Biden Finally Says “Tesla,” Acknowledges It As Largest US EV Maker

It finally happened: president Biden has pronounced the word “Tesla” publicly for the first time, acknowledging the company as America’s “largest electric vehicle manufacturer.

The president made the remarks in a February 8 speech titled “President Biden Delivers Remarks on Rebuilding Our Manufacturing to Make More in America,” as per The White House’s official YouTube channel.

The speech was delivered after Tritium’s announcement that it would build a new DC fast charger manufacturing facility in Lebanon, Tennessee, creating over 500 jobs over the next five years to produce more than 10,000 DC fast charging units annually.

“Since 2021, companies have announced investments totaling more than $200 billion in domestic manufacturing here in America, from iconic companies like GM and Ford building out new electric vehicle production; to Tesla, our nation’s largest electric vehicle manufacturer; to innovative younger companies like Rivian, building electric trucks, or Proterra, building electric buses, which I saw at a virtual tour last year when I met with the CEO virtually. And they really impressed me.”

It’s worth noting that more than 58,000 people signed a petition recently on Change.org demanding president Biden to acknowledge Tesla’s EV leadership. We can’t say whether the petition actually had anything to do with the president finally pronouncing the word “Tesla,” but Elon Musk appears to believe it made a difference.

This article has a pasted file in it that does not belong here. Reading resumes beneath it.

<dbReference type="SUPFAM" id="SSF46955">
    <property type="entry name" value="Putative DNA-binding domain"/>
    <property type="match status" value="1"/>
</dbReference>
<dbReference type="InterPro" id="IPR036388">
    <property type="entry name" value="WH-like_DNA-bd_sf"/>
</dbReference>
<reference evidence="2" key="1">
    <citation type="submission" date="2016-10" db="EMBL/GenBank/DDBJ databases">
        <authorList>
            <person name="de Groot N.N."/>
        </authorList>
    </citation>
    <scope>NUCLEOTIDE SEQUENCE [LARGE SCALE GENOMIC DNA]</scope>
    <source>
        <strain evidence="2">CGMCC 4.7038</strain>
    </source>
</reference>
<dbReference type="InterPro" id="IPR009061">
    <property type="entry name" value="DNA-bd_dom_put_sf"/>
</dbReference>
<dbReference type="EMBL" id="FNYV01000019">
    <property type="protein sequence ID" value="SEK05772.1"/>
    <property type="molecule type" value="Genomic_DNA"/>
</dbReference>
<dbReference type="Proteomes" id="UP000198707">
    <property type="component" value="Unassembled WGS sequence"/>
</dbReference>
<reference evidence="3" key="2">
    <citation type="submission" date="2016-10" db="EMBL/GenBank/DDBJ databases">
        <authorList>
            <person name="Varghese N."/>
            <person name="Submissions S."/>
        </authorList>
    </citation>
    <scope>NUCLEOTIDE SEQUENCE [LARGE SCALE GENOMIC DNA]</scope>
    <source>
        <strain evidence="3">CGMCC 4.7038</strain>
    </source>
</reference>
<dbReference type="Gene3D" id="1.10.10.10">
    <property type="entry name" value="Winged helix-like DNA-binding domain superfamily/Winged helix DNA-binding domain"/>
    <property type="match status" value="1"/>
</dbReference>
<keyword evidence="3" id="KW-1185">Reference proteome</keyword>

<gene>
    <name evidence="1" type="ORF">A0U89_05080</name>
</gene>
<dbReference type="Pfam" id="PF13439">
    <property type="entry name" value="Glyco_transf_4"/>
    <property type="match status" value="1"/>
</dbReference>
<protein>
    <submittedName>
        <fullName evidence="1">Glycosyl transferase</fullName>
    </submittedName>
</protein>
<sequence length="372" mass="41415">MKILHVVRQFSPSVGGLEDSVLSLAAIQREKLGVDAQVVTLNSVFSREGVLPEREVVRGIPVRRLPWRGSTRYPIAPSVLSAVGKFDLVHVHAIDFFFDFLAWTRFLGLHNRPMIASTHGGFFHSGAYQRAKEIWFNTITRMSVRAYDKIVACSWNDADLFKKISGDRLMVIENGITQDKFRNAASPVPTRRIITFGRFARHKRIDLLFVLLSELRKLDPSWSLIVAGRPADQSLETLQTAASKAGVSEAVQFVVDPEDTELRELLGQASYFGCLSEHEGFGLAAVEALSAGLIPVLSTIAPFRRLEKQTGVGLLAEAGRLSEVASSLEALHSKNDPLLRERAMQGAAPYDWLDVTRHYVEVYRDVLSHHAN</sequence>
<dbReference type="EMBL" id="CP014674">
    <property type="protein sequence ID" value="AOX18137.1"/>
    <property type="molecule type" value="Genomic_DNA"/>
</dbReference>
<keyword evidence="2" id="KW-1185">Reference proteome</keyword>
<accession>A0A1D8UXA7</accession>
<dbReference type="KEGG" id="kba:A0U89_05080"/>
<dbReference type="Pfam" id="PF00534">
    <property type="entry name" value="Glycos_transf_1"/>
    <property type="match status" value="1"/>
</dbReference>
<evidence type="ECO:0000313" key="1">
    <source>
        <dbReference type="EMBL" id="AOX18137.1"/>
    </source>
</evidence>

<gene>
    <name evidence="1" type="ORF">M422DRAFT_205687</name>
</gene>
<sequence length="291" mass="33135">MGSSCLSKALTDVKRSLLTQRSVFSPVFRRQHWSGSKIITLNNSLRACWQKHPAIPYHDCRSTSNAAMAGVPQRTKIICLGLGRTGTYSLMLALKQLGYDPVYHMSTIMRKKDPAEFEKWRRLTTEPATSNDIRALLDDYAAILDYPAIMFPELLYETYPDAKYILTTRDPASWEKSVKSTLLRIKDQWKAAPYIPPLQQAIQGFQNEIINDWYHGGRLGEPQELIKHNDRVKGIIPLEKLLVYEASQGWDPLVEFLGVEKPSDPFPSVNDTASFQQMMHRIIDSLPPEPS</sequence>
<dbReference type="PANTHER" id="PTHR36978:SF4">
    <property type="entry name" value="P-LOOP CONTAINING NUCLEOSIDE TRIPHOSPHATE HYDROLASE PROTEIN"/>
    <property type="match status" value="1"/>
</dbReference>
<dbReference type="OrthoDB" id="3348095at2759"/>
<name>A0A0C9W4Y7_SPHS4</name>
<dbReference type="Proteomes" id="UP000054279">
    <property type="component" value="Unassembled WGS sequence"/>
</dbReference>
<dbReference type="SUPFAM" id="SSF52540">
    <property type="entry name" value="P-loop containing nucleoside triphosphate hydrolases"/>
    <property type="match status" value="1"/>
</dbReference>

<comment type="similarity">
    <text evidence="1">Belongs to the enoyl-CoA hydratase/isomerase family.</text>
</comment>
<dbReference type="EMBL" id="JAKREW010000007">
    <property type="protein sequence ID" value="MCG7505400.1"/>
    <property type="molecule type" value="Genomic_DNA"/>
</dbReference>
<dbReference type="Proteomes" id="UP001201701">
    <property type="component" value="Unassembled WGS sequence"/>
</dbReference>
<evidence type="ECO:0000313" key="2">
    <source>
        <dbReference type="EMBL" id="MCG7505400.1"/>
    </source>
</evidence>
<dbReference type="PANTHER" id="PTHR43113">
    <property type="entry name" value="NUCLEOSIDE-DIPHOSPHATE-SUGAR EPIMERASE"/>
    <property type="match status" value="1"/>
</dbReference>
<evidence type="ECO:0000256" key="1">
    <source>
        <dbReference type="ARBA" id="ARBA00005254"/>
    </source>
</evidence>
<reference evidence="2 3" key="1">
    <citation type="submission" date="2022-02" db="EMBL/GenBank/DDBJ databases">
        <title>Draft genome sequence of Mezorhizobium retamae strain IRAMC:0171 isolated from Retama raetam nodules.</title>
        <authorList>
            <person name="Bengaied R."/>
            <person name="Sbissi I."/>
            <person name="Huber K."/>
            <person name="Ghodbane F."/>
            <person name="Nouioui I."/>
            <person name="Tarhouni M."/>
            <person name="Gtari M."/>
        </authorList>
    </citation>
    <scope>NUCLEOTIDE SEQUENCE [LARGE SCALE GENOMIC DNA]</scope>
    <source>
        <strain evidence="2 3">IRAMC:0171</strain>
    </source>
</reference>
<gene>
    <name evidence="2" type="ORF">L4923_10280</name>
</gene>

Still, the question remains why it took president Biden a full year of his term in office to acknowledge Tesla’s merits, especially since he didn’t shy away from praising General Motors and Ford on their electric vehicle initiatives, visiting their EV plants, and inviting them to White House events while snubbing Tesla.

The fact that Tesla does not have unionized labor at its US plants—as opposed to the Detroit Three—was certainly a factor.

But why the sudden change of heart? It may have something to do with the fact that the US government could use Tesla’s expertise with latest-generation semiconductors, something secretary of commerce Gina Raimondo recently recognized.

In a recent interview with CNBC, she said the US government wants the help of anyone who has good ideas or is willing to help with the chip crisis, Tesla included. Raimondo also said she believed Tesla had better navigated the chip shortage than most traditional automakers because of its origin as tech company.

 


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